Reporter's Notes: Medicine from the Ocean Floor
Scientists gather samples on the ocean floor.
Credit: Roger Linington.There's nothing new about looking to nature to cure disease – we've been doing it for thousands of years, with good results. (Two recent examples: The active ingredient in aspirin was first identified in the bark of the willow tree. And we have the Pacific yew tree to thank for one of the strongest anti-cancer drugs out there, Taxol.)
What's different about the work being done at the UC Santa Cruz Chemical Screening Center is that it a) looks to a largely unexplored medical resource: the ocean, and b) uses robots, rather than "forlorn-looking grad students" (to quote Center director Scott Lokey) to run the tests.
Here's a video I shot of one of those robots in action, with Lokey narrating.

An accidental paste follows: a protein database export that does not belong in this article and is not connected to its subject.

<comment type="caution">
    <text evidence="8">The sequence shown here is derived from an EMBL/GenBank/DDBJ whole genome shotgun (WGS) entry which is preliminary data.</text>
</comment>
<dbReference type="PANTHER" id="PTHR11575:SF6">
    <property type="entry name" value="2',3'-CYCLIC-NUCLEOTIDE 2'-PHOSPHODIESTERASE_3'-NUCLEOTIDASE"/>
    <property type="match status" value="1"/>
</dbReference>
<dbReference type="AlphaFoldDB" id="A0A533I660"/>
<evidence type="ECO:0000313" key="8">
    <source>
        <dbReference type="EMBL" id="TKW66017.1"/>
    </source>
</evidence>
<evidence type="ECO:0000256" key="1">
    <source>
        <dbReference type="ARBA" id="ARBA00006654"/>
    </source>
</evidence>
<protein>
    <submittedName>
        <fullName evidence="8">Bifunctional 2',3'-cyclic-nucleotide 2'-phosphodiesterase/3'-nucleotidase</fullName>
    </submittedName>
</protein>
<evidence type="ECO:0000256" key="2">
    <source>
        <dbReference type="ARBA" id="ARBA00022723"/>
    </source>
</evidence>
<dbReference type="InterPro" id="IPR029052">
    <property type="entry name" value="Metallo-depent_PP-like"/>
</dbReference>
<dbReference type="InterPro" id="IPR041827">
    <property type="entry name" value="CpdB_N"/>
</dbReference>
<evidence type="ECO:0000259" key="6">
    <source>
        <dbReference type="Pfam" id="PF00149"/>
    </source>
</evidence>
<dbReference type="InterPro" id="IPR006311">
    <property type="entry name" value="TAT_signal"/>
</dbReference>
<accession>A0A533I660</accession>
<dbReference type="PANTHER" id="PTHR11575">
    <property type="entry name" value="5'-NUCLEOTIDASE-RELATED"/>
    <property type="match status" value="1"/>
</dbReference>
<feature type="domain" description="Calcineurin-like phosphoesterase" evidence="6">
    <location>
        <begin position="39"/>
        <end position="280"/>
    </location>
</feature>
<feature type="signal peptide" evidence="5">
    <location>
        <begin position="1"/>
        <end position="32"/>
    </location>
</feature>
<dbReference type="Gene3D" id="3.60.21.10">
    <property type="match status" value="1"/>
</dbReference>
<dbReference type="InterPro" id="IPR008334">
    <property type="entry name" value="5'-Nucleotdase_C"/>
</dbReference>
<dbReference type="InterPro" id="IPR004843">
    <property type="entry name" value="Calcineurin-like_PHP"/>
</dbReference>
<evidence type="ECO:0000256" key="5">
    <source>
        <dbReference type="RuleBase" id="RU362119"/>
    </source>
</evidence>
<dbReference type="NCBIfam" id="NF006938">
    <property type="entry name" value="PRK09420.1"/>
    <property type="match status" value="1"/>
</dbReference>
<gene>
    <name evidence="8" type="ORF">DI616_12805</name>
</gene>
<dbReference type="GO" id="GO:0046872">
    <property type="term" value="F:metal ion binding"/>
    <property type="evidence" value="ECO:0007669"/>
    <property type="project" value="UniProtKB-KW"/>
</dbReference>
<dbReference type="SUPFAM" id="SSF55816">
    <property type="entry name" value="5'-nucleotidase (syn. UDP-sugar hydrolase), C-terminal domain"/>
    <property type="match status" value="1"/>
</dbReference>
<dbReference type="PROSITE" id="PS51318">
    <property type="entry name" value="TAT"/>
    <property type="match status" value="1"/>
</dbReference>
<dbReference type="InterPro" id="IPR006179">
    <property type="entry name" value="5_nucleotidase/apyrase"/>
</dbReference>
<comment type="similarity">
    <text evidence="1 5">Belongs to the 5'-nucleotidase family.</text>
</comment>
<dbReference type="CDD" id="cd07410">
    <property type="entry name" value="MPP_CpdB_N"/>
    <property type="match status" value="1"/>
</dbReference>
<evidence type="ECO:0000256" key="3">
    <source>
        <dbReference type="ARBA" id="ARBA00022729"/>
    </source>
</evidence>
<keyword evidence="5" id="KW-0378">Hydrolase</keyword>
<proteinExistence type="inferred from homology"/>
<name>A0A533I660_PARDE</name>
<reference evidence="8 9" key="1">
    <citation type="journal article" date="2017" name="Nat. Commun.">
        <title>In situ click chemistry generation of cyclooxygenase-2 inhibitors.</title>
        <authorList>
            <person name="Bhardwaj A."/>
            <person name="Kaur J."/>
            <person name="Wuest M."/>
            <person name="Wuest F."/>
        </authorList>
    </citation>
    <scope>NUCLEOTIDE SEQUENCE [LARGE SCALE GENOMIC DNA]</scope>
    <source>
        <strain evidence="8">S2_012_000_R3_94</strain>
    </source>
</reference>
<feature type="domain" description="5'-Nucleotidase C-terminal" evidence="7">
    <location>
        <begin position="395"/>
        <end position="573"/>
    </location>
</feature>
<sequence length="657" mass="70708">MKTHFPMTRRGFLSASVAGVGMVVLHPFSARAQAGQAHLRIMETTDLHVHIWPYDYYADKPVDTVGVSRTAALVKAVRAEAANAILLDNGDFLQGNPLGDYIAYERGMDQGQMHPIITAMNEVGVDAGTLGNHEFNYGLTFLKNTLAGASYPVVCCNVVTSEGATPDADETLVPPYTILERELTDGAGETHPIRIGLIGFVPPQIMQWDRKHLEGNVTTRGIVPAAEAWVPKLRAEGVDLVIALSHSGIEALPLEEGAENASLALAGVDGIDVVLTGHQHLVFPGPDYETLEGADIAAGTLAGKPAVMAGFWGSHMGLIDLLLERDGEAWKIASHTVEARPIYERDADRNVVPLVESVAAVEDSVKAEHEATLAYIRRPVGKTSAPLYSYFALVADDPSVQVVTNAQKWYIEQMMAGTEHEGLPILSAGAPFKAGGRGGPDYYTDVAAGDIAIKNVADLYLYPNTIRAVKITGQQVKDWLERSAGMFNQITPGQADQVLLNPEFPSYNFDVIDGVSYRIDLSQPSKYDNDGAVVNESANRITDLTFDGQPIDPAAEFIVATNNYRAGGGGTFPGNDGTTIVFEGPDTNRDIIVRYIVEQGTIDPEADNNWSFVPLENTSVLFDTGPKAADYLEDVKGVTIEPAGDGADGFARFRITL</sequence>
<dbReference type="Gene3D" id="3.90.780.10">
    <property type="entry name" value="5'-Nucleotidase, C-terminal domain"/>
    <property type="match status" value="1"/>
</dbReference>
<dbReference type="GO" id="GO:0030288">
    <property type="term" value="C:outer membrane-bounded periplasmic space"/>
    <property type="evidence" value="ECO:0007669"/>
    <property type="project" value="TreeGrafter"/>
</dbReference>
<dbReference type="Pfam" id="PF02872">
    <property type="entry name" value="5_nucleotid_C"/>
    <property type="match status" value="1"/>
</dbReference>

One thing that didn't make it into the piece is that these researchers — including Lokey and Roger Linington — aren't just studying every disease they can think of. They focus on the diseases that commercial drug companies tend to neglect because there's so little profit in treating them – things like African sleeping sickness and cholera. So far, they're seeing progress on both, as well as breast cancer.
36.97728 -122.05366Tags: bacteria, Biology, dna, Health, kqedquest, medicine, ocean, Radio, robot